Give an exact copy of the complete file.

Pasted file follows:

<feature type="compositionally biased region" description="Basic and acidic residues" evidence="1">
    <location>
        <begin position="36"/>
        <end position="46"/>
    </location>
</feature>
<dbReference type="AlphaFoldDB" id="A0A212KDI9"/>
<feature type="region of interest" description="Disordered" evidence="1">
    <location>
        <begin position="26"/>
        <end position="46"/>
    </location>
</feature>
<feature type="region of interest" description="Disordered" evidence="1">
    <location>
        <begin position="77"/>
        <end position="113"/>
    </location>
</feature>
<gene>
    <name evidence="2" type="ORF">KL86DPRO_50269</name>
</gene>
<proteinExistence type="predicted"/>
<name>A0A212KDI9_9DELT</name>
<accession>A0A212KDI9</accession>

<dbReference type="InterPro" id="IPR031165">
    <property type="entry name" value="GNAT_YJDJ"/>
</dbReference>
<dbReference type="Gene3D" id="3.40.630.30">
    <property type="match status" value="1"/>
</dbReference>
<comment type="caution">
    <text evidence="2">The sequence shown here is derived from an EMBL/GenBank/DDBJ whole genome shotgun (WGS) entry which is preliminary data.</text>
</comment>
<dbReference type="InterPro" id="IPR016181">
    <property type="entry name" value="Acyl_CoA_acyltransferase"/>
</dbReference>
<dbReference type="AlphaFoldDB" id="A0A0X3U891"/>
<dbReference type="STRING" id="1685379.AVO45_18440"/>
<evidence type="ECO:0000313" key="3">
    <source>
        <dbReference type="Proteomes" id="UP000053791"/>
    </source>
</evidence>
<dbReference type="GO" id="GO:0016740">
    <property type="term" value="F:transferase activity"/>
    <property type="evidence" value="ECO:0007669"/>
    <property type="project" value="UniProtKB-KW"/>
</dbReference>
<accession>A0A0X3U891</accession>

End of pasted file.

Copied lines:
<feature type="compositionally biased region" description="Basic and acidic residues" evidence="1">
    <location>
        <begin position="36"/>
        <end position="46"/>
    </location>
</feature>
<dbReference type="AlphaFoldDB" id="A0A212KDI9"/>
<feature type="region of interest" description="Disordered" evidence="1">
    <location>
        <begin position="26"/>
        <end position="46"/>
    </location>
</feature>
<feature type="region of interest" description="Disordered" evidence="1">
    <location>
        <begin position="77"/>
        <end position="113"/>
    </location>
</feature>
<gene>
    <name evidence="2" type="ORF">KL86DPRO_50269</name>
</gene>
<proteinExistence type="predicted"/>
<name>A0A212KDI9_9DELT</name>
<accession>A0A212KDI9</accession>

<dbReference type="InterPro" id="IPR031165">
    <property type="entry name" value="GNAT_YJDJ"/>
</dbReference>
<dbReference type="Gene3D" id="3.40.630.30">
    <property type="match status" value="1"/>
</dbReference>
<comment type="caution">
    <text evidence="2">The sequence shown here is derived from an EMBL/GenBank/DDBJ whole genome shotgun (WGS) entry which is preliminary data.</text>
</comment>
<dbReference type="InterPro" id="IPR016181">
    <property type="entry name" value="Acyl_CoA_acyltransferase"/>
</dbReference>
<dbReference type="AlphaFoldDB" id="A0A0X3U891"/>
<dbReference type="STRING" id="1685379.AVO45_18440"/>
<evidence type="ECO:0000313" key="3">
    <source>
        <dbReference type="Proteomes" id="UP000053791"/>
    </source>
</evidence>
<dbReference type="GO" id="GO:0016740">
    <property type="term" value="F:transferase activity"/>
    <property type="evidence" value="ECO:0007669"/>
    <property type="project" value="UniProtKB-KW"/>
</dbReference>
<accession>A0A0X3U891</accession>